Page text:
BANK is proud to announce that artists Yanyan Huang and Heidi Voet are participating in "Continuous Regeneration", an art exhibition across industries with the theme on sustainable environment on view till February 16, 2020. The exhibition brings together more than 40 artists, designers and creatives from 16 countries, using paintings, installations, videos, multidisciplinary design and other forms of artistic language to address the sustainable development of art and the environment, material life, as well as topics such as energy and futureecology. Presenting these in a poetic form, the exhibition opens a discussionon the status quo of human-nature coexistence and seeks breakthroughs.
"The plastic bag is a vessel for an ever-changing content". Heidi Voet's participating works look like tribal masks, made from weaved plastic bags. While the bag acts as a skin around the contents inside and transport items from one place to the next, masks also disguise the wearer's identity, enabling them to exhibit behaviors outside social conventions. Tribal masks are traditionally used in rites of passage from one state to the another- boyhood to man, life to death- and inevitably refer to Europe's infamous colonial legacy.
Voet repeatedly positions the plastic bag as a shifting actor in her work. The whimsical quality of the plastic bags is seen throughout Heidi Voet's earlier work. Voet imbues common, overlooked objects value and meaning - such as cheap digital watches transformed into acarpet, or Chinese magazines folded into floral arrangements- through the simple act of making and playing.
Huang Yanyan’s painting practice, characterized by vital, spinning patterns and uniquely romantic colors, reflects a complex carefree mode of personal expression. Deeply influenced by the tradition of Lyrical Abstraction, and the work of Hans Hartung in the West and Zao Wou-ki in the East, Huang’s gestures and movements come together on her canvases, bringing painter’s options back into contemporary explorations; her spontaneous brush strokes, which at times look like scribbles or calligraphy, are marks that run parallel with time, constantly constructing a rich, and even immortal, personal reality.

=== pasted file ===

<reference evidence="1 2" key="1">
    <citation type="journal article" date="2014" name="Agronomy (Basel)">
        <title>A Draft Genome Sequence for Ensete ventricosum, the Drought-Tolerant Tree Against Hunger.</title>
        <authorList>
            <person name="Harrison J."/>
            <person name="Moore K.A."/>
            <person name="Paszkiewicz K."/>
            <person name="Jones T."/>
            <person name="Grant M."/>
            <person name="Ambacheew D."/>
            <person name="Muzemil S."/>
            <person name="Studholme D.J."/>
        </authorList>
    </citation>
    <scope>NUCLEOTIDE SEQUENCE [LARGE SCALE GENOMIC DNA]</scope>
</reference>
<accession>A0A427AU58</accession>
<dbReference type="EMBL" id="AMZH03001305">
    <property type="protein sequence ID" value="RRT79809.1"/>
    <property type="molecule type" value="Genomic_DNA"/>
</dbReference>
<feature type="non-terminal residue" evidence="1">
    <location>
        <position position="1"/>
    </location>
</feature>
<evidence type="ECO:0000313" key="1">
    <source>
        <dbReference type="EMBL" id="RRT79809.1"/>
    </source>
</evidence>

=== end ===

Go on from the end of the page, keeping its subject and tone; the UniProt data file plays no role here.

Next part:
Huang’s paintings are very large but not without intimacy. There are no overwhelming narratives related to metaphorical legends; instead, they represent a purer painting phenomenon. They resemble the histories and patterns of collective human visual experience, which subconsciously wait to be extended, deepened, and developed, and the artist’s every brush stroke and color combination is a juncture in this evolution. Even as the works embody history, Huang has a contemporary yet timeless way of removing the eternal division between content and form, and the result is a unifying object without a unified center. Sometimes, a group of forms appear before our eyes, and we can only permit the forms, which are difficult to capture, to appear and disappear. This young artist’s familiarity and integration of Baroque music, modern dance and opera, and the performative and expressive qualities of these art forms are reinforced in her painting. In fact, the existence of painting allows for the possibility of other artistic forms, and vice versa.（Text/Fuca Yuan)